Jonathan Hepfer is a percussionist, conductor, and curator specializing in avant-garde and experimental music. He began playing classical music at age 17 after discovering the work of John Cage while studying at SUNY Buffalo. Subsequently, Jonathan attended Oberlin Conservatory, UC – San Diego and the Musikhochschule Freiburg (with the support of a two-year DAAD fellowship), where he studied with Michael Rosen (craft), Steven Schick (interpretation) and Bernhard Wulff (metaphysics), respectively. Other major influences have included Jan Williams (aesthetics), Lewis Nielson (ethics), Brian Alegant (analysis), and William O’Brien (philosophy), Hamza Walker (visual art) and Margaret Morgan (critical theory).
Jonathan is the artistic director of Monday Evening Concerts in Los Angeles, on which he performs regularly. There, he has directed performances of Steve Reich's Music for 18 Musicians, Philip Glass's Glassworks, Pierre Boulez's sur Incises, Gérard Grisey's Quatre chants pour franchir le seuil, Salvatore Sciarrino's Aspern Suite, as well as Julius Eastman's Femenine and The Holy Presence of Joan d'Arc.
He has also taken part in the US premieres of major works by Salvatore Sciarrino, György Kurtág, Rolf Riehm, Jo Kondo, Aldo Clementi, Klaus Lang, Ramon Lazkano, Francisco Guerrero, Thomas Meadowcroft and Simon Steen-Andersen. His chamber music collaborators have included Marino Formenti, Alexi Lubimov, Séverine Ballon, Jay Campbell, and Kim Kashkashian.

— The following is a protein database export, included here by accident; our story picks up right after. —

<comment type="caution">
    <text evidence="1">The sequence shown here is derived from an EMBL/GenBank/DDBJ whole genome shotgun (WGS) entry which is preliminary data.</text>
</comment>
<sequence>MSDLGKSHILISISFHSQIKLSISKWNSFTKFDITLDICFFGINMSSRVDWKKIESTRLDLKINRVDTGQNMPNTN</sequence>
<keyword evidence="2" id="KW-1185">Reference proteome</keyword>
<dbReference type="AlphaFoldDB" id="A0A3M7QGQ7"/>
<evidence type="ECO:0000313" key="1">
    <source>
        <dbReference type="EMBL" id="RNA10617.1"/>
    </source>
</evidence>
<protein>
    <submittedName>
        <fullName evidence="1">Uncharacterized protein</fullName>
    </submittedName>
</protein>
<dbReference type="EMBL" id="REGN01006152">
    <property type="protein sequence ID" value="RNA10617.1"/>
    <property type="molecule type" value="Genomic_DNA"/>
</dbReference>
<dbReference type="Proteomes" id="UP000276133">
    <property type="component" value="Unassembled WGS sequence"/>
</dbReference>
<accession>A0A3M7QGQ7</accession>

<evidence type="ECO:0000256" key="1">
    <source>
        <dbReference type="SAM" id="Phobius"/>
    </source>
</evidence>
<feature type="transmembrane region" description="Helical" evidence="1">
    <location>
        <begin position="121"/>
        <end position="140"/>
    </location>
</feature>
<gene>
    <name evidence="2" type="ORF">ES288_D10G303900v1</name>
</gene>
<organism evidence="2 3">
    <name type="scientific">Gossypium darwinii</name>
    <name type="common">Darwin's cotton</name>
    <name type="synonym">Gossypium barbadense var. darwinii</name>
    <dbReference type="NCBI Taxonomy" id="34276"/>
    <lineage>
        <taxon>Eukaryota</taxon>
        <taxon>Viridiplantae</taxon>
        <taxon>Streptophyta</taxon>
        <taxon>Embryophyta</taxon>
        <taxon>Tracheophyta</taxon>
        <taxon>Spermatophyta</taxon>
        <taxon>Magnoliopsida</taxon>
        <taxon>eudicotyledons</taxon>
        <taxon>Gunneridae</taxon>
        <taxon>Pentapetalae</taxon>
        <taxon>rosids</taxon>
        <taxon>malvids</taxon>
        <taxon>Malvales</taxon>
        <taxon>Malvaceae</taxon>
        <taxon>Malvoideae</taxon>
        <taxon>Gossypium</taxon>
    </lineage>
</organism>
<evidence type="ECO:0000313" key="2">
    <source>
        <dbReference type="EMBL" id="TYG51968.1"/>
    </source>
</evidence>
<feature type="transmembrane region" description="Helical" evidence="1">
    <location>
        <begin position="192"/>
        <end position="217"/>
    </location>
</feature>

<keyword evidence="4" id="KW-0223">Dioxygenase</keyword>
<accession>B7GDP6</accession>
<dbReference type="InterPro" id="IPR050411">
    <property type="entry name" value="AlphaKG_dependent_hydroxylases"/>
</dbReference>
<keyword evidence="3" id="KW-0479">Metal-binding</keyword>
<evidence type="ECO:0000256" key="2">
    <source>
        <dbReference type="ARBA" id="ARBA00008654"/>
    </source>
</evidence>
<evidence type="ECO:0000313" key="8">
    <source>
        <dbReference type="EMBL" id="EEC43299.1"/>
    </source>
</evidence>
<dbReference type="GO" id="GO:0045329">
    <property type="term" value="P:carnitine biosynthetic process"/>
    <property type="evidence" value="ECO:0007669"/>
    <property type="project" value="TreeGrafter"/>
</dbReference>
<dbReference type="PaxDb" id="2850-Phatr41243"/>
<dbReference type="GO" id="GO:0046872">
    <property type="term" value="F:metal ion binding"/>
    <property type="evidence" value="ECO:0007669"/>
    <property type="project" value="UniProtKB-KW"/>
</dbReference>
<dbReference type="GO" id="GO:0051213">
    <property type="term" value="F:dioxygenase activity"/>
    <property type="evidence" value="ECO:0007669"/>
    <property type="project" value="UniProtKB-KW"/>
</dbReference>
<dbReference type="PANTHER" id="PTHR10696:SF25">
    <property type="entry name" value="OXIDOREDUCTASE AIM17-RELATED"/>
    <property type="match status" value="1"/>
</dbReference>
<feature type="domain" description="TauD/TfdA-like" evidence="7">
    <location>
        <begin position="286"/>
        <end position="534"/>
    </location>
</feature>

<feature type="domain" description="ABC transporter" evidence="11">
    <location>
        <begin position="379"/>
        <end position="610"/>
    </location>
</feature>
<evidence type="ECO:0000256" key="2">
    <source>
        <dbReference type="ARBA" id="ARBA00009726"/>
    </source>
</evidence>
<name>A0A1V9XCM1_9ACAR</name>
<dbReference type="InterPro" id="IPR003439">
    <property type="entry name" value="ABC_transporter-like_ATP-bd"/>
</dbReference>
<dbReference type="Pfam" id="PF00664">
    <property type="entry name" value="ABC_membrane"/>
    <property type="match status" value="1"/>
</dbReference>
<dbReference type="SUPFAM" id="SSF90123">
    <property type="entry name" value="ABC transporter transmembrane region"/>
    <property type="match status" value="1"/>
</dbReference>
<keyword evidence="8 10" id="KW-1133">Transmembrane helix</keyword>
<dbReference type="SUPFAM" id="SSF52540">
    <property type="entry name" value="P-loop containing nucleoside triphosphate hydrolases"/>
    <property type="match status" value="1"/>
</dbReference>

Jonathan is the founder and artistic director of the chamber ensemble ECHOI. He is also a member of the percussion ensemble red fish blue fish, and has collaborated with ensembles such as Ensemble Mosaik, Ensemble SurPlus, asamisimasa, hand werk, the Formalist Quartet, PALIMPSEST, the Slee Sinfonietta, ICE and Signal. From 2011-13, he was a member of the Freiburg Percussion Ensemble, which regularly toured central Europe, as well as Vietnam, Indonesia, Mongolia and Ukraine.
As a soloist, Jonathan has focused extensively on the works of the composers Pierluigi Billone, Walter Zimmermann, Iannis Xenakis, Brian Ferneyhough, Helmut Lachenmann, Giacinto Scelsi, Claus-Steffen Mahnkopf, Georges Aperghis and Vinko Globokar. He has given solo performances at the Stone in New York, Harvard University, the Tonhalle Düsseldorf (Germany), the Odessa Philharmonic Theater (Ukraine), and the National History Museum in Ulan Bator (Mongolia).
Notable projects have included performing Pierre Boulez' Le marteau sans maître in Switzerland, Germany, Japan, Israel and New York (often under the direction of the composer), music-directing a live performance of Samuel Beckett's radio play Words and Music in Los Angeles, performing Morton Feldman's Crippled Symmetry and For Philip Guston in Buffalo, San Diego, Freiburg, and Marfa (Texas), and performing in a production of Shakespeare's Othello at the Old Globe Theater in San Diego, directed by Barry Edelstein.
Jonathan has participated in academic residencies at Harvard, Oberlin, SUNY Buffalo, and the universities of Minnesota, Huddersfield and Leeds. He has contributed articles and liner notes to Percussive Notes, Kairos and Die Musik von Claus-Steffen Mahnkopf. Jonathan has also had the privilege of documenting the oral histories of the pioneer generation of percussion soloists (namely, Christoph Caskel, Sylvio Gualda, Jean-Pierre Drouet, Gaston Sylvestre, Maurizio Ben-Omar and Jan Williams).
Recently, he has published interviews with composers Meredith Monk, Steve Reich and Éliane Radigue for Autre, Kaleidoscope and Purple magazines, respectively.
From 2015-2018, he served on the faculty of CalArts.